Helping loved ones while protecting an estate

Missouri residents who have children or step-children might worry about the best way to leave behind an estate. One concerned woman recently wrote to a popular financial advisor because she was worried that her two teen step-children would waste any inheritance they were given. She was unsure that her husband would follow her wishes if she died first because he does not want his children to feel any negativity toward him.

In this situation, the couple is willing to give the children money for education and for the needs of any future grandkids. The couple also wants to set aside enough to permanently assist a 10-year-old daughter with autism. Parents should keep in mind that it is possible for teens and young adults to become more responsible with time. However, one could still put some protections in place to ensure that his or her wishes are met.

One might include stipulations in a will about what the inheritance money can be used for. However, wills do not cover all assets and exclude accounts with beneficiaries, property and 401(k)s. A living trust could be used for other assets. A couple might each have a trust for separate assets and could split marital assets between the trusts. One can make changes to a trust while alive, but a trust becomes irrevocable when the grantor passes away.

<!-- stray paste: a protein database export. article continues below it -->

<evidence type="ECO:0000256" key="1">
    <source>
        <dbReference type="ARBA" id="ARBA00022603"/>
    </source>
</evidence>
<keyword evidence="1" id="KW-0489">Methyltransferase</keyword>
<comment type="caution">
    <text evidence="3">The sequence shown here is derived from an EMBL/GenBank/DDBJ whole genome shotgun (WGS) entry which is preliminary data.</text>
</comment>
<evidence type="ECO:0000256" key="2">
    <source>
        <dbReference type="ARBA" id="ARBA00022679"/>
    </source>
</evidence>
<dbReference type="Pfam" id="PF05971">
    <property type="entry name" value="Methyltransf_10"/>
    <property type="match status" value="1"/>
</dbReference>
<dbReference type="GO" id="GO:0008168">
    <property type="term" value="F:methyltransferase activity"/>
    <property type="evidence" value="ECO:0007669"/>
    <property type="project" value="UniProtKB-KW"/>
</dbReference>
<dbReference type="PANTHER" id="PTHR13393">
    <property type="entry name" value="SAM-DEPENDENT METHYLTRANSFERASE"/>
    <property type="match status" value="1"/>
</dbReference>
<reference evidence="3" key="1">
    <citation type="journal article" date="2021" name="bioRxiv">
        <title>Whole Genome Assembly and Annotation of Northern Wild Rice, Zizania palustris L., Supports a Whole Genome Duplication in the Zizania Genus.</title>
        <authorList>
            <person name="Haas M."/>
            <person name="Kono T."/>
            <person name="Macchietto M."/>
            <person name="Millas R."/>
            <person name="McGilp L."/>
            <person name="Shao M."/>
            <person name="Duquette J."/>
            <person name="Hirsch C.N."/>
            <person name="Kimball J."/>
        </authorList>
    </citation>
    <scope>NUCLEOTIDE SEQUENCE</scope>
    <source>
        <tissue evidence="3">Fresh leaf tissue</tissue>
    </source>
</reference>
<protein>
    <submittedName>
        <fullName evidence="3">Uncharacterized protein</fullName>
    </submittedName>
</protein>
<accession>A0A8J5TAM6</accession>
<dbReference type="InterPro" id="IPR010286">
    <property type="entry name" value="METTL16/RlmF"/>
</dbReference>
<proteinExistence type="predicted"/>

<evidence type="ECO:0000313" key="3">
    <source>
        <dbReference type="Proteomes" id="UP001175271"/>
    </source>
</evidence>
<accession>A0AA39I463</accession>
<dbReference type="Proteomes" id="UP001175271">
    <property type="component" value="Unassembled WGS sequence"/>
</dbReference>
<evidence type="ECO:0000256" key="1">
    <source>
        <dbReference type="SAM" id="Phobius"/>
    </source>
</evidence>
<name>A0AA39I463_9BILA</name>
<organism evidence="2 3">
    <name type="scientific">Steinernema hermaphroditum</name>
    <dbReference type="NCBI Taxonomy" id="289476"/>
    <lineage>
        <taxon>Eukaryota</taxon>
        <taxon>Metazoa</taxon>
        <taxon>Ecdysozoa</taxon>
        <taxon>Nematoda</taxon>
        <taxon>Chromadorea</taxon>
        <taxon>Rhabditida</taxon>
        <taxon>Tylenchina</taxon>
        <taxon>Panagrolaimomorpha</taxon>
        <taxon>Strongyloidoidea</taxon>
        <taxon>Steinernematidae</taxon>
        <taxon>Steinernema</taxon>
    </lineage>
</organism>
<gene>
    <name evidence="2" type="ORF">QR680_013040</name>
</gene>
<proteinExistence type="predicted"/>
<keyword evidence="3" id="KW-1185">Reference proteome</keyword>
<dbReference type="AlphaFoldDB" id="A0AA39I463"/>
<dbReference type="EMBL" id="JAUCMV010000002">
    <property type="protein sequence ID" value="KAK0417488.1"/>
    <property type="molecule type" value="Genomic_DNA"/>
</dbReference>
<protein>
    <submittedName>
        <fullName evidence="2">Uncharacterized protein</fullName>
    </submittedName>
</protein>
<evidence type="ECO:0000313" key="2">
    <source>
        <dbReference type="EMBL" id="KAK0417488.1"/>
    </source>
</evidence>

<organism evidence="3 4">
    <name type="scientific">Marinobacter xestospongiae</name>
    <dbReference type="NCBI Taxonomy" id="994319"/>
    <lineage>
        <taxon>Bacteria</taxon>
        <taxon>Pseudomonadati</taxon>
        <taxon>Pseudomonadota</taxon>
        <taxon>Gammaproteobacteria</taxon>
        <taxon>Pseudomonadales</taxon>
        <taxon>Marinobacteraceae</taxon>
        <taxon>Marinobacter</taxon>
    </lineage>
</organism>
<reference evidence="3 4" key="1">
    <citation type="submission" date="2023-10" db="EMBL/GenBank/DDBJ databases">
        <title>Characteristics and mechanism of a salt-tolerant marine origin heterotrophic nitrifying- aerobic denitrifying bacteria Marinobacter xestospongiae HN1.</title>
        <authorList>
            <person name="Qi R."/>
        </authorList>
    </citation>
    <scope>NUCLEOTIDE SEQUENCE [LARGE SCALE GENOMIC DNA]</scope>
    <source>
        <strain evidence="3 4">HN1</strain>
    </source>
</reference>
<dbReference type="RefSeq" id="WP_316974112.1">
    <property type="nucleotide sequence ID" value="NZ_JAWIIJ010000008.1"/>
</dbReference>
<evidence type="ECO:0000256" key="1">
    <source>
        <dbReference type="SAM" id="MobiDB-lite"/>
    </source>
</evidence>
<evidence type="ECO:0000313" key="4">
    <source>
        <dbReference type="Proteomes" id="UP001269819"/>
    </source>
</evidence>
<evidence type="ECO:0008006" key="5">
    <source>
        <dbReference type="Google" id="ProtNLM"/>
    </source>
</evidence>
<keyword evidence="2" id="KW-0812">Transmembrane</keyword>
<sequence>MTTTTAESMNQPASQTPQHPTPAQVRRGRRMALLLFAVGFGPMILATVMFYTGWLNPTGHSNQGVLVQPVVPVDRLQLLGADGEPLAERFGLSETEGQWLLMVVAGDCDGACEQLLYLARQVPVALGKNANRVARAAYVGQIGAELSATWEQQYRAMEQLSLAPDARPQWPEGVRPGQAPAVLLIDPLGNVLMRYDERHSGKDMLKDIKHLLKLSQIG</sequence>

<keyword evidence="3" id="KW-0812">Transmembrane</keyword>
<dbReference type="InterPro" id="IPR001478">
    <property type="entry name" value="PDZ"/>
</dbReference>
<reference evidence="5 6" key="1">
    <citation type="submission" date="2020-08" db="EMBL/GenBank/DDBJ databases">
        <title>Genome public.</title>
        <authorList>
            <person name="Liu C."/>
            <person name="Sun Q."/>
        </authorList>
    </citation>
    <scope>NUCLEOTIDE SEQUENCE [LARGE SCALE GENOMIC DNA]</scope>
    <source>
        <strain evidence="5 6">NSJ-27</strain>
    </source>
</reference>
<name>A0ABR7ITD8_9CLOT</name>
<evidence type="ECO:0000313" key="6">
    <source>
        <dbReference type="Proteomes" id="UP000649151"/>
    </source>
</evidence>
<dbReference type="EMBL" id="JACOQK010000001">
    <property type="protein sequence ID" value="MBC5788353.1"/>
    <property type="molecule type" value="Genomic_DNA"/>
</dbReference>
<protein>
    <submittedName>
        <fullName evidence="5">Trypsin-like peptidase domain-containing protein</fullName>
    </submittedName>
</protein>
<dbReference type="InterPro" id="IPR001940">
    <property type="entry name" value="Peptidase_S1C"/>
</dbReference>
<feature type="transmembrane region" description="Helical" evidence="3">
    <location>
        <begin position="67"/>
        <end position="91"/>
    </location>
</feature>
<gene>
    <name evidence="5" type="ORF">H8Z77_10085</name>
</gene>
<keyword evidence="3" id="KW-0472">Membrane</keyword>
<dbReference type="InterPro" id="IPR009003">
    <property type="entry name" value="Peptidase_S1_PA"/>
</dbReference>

Many parents who have built a legacy want to make sure that future generations of family get the most use from their assets and may need to put restrictions on their estate. When offspring are younger, a payment schedule might dole out a certain amount of money from a trust at specific times. When one has a loved one with special needs, a special needs trust can help this person while they receive government benefits.

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